> 10-yr. price change: 146% > One-year price change: 2% > Most expensive item sold: “Pink Star” diamond (1999) > Price at auction: 83 million dollars The jewelry subindex rose 51% over the five years ending in June 2013, more than the subindexes of all but a few collectibles. Articles of jewelry often consist of precious metals, such as gold, and gems. While the jewelry market is less volatile than many other collectibles, the price of particular gems can vary widely due to supply constraints and import bans. For example, the price of rubies dropped in the 1990s after the discovery of a large deposit in Myanmar, but it has since risen again, especially after the added pressure of the recently renewed U.S. ban on imports from Myanmar. Despite limited gemstone supply, the market for luxury jewelry is still thriving. The current record sale is for a 59.6-carat diamond known as the “Pink Star,” which sold for $83 million last year. In February, Sotheby’s had to acquire the diamond when the winning bidder was unable to pay. Read more at 24/7 Wall St.
> 10-yr. price change: 182% > One-year price change: 3% > Most expensive item sold: Domaine de la Romanee-Conti (1978), 12 bottles > Price at auction: 476,280 dollars Prices of investment-grade wine with a documented history of price appreciation tend to be more volatile than most other luxury collectibles, second only to art. This is due primarily to the higher likelihood that tastes will change within the art and wine worlds. While the wine subindex increased only by 3% last year, it increased by 182% over the decade ending in mid-2013. Interest in wine may have increased last year due to a report by Morgan Stanley predicting a global wine shortage, although the argument has since been widely criticized. In fact, despite an overall reduction in vine acreage over the past decade or so, the International Organization of Vine and Wine reported higher production last year, particularly in Spain, France and Portugal. By far, most investment-grade wine comes from the Bordeaux region of France. However, it was a wine from Burgundy that set a new record. Twelve bottles of 1978 Domaine de la Romanee-Conti were sold for $476,280 at a Christie’s auction last year. Read more at 24/7 Wall St.
> 10-yr. price change: 183% > One-year price change: -6% > Most expensive item sold: “Three Studies of Lucian Freud” (1969) > Price at auction: 143 million dollars Fine art continues to be the most volatile luxury collectible measured by the KFLII, largely because of its subjective nature. While the art subindex fell 6% last year, prices are up 183% over a 10-year period, more than all but a handful of collectibles. The current record holder is Francis Bacon’s “Three Studies of Lucian Freud,” which sold for $143 million last year. In the contemporary art market, investors buy and sell works by so-called Flip Art artists, who mass produce their art often using cheap techniques. Because potentially hundreds of copies of the same piece are produced by the artist, investors can acquire multiple works and buy and sell them through online markets like Artnet, much like they would shares in a public company. Read more at 24/7 Wall St.
> 10-yr. price change: 225% > One-year price change: 9% > Most expensive item sold: Flowing Hair U.S. silver dollar (1794) > Price at auction: 10 million dollars The subindex for rare coins rose 9% for the year ending June 2013. Only the cars subindex rose more over that time. Two sales last year were high points for numismatists everywhere. The first, the Flowing Hair silver dollar, may have been the first metal U.S. dollar coin ever minted. The coin sold at an auction in January 2013 for a record $10 million. In November, a 102-year-old St. Louis man sold a rare U.S. coin collection for a staggering $23 million at an auction run by Heritage Auctions in New York City. Interest in coin collecting may have been stimulated last year by falling gold prices, as investors began seeking additional sources for returns. Interest is also increasing as the economy begins to recover from the recession that began in 2008, Michael Fuljenz, president, Universal Coin & Bullion, told Kitco, a metals news site. Optimism may be warranted: The index has returned more than 225% over 10 years. Read more at 24/7 Wall St.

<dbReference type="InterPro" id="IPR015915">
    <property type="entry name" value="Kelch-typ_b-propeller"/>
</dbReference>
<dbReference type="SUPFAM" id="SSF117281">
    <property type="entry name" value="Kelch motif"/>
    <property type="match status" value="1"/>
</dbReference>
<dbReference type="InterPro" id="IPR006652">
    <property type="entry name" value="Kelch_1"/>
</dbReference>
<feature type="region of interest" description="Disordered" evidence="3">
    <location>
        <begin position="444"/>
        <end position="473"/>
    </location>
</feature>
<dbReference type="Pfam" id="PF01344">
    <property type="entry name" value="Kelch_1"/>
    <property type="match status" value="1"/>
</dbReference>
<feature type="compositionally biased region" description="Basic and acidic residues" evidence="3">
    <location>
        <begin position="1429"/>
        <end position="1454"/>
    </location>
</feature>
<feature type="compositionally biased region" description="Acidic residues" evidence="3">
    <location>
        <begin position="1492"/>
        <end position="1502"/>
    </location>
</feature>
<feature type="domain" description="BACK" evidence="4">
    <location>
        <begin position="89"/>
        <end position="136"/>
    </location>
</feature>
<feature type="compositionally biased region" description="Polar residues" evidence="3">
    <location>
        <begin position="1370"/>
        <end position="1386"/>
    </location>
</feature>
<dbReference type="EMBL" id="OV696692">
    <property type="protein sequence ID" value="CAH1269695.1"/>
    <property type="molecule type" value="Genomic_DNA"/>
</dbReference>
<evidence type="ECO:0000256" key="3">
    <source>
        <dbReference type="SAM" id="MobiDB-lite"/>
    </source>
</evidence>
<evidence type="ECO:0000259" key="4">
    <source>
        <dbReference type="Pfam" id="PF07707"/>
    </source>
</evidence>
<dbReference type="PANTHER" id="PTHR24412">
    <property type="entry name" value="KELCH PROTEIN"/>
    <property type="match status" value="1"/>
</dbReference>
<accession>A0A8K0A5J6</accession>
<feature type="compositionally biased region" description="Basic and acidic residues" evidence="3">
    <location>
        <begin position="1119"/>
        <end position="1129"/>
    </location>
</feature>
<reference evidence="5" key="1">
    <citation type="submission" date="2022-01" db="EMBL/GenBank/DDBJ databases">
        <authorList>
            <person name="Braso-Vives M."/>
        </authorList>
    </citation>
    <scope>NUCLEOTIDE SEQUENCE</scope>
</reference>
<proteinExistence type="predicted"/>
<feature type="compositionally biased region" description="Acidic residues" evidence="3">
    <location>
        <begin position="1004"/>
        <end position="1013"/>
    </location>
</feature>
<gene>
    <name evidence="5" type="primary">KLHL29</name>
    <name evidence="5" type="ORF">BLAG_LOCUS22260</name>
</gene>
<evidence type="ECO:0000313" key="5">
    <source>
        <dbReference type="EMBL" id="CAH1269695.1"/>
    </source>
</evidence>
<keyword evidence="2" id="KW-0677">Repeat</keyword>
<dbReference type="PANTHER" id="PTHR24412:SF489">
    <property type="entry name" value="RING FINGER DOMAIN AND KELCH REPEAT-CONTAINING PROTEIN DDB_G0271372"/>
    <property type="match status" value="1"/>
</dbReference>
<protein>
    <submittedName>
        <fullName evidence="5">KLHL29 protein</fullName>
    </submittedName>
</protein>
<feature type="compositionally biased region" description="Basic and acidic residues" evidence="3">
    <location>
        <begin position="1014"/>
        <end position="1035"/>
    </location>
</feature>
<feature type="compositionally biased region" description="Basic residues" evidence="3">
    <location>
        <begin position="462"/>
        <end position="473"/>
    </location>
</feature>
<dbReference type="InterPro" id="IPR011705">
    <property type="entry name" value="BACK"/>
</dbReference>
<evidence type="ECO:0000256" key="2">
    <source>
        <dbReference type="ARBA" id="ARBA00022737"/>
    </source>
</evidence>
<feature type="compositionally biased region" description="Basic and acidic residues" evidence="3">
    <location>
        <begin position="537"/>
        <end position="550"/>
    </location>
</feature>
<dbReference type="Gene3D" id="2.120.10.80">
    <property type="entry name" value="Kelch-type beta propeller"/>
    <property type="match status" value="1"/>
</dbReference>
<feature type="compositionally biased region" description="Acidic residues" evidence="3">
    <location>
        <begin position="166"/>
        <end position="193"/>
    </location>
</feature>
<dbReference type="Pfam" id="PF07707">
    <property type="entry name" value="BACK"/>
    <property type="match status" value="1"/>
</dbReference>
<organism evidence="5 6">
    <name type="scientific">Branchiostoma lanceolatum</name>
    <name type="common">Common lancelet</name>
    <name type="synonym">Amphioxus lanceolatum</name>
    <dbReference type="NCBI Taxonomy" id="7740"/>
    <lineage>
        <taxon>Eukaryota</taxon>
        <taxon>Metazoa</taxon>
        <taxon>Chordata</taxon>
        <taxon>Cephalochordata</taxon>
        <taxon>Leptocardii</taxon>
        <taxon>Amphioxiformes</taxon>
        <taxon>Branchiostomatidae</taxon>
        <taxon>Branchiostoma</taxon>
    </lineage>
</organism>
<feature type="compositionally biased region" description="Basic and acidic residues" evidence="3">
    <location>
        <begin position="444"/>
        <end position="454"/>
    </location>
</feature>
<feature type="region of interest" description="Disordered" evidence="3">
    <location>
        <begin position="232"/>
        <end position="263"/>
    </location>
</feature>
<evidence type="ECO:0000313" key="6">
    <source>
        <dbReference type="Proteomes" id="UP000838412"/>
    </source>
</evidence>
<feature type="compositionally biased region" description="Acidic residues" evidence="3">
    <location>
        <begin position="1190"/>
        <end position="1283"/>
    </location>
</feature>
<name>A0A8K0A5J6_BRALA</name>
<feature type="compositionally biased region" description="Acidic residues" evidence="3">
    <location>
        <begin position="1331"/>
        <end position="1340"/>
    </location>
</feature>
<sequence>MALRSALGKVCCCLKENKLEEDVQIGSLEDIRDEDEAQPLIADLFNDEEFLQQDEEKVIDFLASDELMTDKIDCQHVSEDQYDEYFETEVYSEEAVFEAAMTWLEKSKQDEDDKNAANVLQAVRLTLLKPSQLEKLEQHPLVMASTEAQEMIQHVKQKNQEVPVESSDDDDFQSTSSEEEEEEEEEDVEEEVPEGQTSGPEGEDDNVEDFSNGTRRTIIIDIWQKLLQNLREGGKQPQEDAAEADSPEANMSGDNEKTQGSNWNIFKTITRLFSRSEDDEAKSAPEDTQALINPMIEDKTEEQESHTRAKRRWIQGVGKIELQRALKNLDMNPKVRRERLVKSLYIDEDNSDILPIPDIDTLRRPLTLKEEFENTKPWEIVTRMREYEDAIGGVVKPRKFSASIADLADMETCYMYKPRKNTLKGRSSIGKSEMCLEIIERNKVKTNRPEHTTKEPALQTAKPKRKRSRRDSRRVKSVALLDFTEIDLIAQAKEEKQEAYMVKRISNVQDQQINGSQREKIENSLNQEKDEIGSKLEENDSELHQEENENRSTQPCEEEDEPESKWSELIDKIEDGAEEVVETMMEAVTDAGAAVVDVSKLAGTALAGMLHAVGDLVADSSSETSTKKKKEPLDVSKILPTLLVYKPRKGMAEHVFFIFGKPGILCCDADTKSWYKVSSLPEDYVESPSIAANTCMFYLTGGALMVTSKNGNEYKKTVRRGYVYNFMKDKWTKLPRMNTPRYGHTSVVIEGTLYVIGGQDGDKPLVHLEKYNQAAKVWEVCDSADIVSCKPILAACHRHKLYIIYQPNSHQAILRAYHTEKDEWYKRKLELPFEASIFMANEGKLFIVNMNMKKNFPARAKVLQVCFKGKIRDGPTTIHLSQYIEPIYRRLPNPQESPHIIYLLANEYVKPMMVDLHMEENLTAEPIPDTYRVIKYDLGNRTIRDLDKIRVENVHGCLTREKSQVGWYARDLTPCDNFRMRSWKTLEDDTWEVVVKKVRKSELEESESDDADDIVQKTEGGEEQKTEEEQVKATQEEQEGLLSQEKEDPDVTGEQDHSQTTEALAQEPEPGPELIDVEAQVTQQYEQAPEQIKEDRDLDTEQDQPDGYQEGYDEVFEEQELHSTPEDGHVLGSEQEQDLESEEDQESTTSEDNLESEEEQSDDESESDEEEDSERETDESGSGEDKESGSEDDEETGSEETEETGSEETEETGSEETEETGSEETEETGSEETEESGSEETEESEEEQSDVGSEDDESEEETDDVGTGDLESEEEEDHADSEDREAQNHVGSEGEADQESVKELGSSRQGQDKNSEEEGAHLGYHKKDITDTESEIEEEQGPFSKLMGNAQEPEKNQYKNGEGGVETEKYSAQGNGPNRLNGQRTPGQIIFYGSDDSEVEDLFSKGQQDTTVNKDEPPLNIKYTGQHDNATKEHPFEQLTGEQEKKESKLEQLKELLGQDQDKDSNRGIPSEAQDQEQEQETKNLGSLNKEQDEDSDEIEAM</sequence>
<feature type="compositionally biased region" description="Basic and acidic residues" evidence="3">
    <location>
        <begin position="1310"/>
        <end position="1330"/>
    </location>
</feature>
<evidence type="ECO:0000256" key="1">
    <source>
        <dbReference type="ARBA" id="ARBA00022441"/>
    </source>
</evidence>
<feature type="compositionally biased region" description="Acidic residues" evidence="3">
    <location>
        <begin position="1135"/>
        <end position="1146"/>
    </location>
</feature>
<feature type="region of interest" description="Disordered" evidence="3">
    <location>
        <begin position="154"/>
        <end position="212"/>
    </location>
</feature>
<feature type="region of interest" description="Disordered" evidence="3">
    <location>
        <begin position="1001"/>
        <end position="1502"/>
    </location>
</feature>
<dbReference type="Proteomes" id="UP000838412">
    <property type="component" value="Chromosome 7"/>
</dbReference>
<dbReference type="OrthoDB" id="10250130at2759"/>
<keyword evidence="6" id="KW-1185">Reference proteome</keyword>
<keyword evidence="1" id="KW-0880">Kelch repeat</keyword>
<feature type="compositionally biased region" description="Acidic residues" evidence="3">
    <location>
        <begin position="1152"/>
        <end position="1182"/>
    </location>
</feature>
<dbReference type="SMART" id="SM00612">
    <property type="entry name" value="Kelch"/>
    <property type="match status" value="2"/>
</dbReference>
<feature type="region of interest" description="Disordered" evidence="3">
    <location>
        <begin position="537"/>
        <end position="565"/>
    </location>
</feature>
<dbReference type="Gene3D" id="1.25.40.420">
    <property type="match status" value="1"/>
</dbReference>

> 10-yr. price change: 255% > One-year price change: 7% > Most expensive item sold: Swedish Treskilling Yellow (1857) > Price at auction: 2.1 million dollars While stamp collecting is centuries old, buying rare stamps as an investment is a relatively new behavior among wealthy investors, according to a recent New York Times article. In 2010, the world’s most expensive stamp — the Swedish Treskilling Yellow — sold for more than $2 million. According to Knight Frank’s Shirley, “Stamps are getting more publicity and more people are writing about them, helping to push up value,” and attract more investors to the market. This June, however, all records are expected to be broken when a one-cent magenta stamp issued by Britain’s former colonial government in Guiana will be auctioned off. The value of stamps rose 255% in the 10 years ending in June 2013, more than all luxury items except for cars and coins.” Read more at 24/7 Wall St.
> 10-yr. price change: 430% > One-year price change: 28% > Most expensive item sold: Ferrari 275 GTB/4 NART Spider (1967) > Price at auction: 27.5 million dollars The car category measured by the KFLII rose by 28% in 2013 and by 430% in the 10 years ending June 2013. Both gains were greater than any other subindex over those periods. The market for classic cars does not seem to be slowing either. Two cars sold in different auctions set records in 2013. In July, a 1954 Mercedes-Benz Formula One racer sold at auction for $26.5 million, the highest price paid for a classic car at the time. However, the record was broken one month later, when a rare 1967 Ferrari 275 GTB/4 NART Spider sold for $27.5 million. The Ferrari was believed to have been purchased for between $8,000 and $14,000 in 1967. Read more at 24/7 Wall St.